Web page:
Then one day and out of nowhere I got an email from an old coworker I hadn’t even thought about in years. She said she was head of the English Department at a school in Montevideo and that she wanted me to come work for her. It was in the aftermath of our latest romp in Bangkok and I told Ray about it as he intermittently vomited into a trashcan at the foot of our bed.

“Jesus, who’s that, Claire?”

“Jenny Caldwell. Remember? From Shanghai?”



“Well, what?”

“Well, what do you think?”

“Christ, I don’t know. It’s your offer.”

We had the biggest fight we’d ever had after that. To me it was a sign that the feelings I’d been having were right. It was time to take some responsibility for the direction of my life. I wasn’t sure how Ray would respond, but I got my answer a few weeks after I accepted Jenny’s offer when he proposed to me at the top of the Burj Khalifa on a layover in Dubai. I said yes and added another ticket to my booking to Uruguay for the following February.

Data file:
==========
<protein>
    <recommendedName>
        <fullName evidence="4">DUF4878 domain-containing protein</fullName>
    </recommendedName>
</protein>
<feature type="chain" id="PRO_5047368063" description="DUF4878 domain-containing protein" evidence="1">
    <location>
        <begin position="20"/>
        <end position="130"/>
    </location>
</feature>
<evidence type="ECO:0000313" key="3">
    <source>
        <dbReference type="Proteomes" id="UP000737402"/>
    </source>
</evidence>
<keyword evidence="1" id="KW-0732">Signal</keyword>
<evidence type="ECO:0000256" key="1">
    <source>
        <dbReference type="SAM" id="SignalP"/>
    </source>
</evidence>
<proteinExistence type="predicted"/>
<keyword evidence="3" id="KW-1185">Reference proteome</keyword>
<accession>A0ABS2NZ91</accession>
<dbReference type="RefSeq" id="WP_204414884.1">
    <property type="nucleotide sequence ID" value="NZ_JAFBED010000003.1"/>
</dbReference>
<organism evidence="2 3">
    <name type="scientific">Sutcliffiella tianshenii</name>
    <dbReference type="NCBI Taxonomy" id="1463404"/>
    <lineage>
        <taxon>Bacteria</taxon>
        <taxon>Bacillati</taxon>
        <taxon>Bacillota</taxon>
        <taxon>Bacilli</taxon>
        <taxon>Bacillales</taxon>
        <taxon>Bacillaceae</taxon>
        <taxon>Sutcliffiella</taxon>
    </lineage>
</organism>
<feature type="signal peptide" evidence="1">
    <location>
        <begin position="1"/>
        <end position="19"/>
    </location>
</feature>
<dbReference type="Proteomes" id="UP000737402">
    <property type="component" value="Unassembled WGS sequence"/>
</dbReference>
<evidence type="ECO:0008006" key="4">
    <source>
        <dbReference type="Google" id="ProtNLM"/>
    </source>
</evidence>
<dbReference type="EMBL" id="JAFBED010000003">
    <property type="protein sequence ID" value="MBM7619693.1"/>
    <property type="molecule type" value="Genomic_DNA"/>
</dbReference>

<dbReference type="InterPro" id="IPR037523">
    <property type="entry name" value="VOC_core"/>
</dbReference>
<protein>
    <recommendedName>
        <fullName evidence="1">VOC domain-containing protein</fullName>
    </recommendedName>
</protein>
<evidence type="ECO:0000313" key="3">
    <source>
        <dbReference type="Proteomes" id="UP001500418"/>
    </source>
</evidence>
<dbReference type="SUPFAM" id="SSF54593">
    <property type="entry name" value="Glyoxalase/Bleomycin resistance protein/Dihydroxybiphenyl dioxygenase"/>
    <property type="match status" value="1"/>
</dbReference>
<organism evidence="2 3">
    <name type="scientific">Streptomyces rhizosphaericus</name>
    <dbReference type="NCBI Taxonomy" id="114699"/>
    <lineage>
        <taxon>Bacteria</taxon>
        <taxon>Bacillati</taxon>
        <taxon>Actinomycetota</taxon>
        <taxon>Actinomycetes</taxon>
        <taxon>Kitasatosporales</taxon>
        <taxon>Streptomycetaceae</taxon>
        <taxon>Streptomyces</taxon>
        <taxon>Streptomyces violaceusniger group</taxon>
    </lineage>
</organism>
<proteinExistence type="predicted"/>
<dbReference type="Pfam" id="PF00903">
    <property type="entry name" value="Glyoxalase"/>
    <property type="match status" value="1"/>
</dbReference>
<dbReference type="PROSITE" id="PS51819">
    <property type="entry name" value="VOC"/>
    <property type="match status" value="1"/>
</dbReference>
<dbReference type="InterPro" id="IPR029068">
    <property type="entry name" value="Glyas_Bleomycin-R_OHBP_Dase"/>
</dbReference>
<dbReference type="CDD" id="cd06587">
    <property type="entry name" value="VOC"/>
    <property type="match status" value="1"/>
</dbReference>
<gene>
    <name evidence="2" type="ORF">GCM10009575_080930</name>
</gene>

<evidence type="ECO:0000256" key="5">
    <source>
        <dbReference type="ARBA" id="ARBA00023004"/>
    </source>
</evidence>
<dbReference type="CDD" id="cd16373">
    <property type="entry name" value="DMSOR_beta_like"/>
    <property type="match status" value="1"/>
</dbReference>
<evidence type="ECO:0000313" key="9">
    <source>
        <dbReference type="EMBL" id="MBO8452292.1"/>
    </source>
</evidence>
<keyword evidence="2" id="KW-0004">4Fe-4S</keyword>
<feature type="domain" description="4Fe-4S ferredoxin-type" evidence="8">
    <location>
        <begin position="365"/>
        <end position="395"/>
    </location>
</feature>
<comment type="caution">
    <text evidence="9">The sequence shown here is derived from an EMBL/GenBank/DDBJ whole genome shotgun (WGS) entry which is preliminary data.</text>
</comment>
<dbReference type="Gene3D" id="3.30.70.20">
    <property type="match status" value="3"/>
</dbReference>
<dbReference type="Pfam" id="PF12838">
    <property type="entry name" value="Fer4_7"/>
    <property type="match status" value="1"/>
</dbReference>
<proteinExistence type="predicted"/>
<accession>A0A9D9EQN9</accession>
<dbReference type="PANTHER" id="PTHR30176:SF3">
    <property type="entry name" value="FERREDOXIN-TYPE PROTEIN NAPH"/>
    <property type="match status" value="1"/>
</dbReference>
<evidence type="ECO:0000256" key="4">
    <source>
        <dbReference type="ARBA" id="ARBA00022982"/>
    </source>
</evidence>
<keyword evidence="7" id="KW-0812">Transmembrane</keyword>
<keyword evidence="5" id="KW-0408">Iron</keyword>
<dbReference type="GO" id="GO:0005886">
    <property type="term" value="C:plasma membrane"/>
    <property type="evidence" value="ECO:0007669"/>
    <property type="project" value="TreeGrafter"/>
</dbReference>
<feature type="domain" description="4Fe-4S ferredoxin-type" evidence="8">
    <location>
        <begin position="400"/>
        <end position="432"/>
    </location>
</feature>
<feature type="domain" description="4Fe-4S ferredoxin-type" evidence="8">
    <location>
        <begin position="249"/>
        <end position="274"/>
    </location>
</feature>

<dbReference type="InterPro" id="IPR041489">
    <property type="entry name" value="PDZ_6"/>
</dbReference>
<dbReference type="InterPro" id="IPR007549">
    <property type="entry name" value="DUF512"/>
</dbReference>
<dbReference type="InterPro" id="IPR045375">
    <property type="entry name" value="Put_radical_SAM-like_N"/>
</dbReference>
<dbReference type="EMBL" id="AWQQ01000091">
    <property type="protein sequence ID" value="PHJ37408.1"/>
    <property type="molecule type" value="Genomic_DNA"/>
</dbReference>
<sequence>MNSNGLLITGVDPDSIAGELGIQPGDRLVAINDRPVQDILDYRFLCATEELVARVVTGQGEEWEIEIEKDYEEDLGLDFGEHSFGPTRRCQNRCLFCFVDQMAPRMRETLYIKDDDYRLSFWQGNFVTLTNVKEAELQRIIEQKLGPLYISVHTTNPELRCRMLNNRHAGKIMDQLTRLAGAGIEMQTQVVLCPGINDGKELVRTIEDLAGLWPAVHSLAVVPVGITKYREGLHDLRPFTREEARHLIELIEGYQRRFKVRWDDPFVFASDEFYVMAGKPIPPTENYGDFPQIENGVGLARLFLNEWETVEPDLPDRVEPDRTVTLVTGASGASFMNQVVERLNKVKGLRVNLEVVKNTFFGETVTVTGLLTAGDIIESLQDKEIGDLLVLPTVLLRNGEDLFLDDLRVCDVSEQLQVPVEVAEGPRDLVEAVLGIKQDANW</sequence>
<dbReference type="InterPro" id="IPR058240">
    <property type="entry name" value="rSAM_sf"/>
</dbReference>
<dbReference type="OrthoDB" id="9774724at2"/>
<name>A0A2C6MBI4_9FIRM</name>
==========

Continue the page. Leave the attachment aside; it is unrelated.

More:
That first year in Montevideo was good for me. I got back in shape. I quit smoking and cut out hard alcohol. But Ray, it seemed, just couldn’t leave some things behind: He stayed out late and came home stinking of whiskey. He “quit” smoking but all that really meant was that he didn’t smoke in front of me. I don’t know why I ever thought he’d avoid cocaine in South America, when he wouldn’t in Asia where the punishment for possession is death by firing squad in some countries.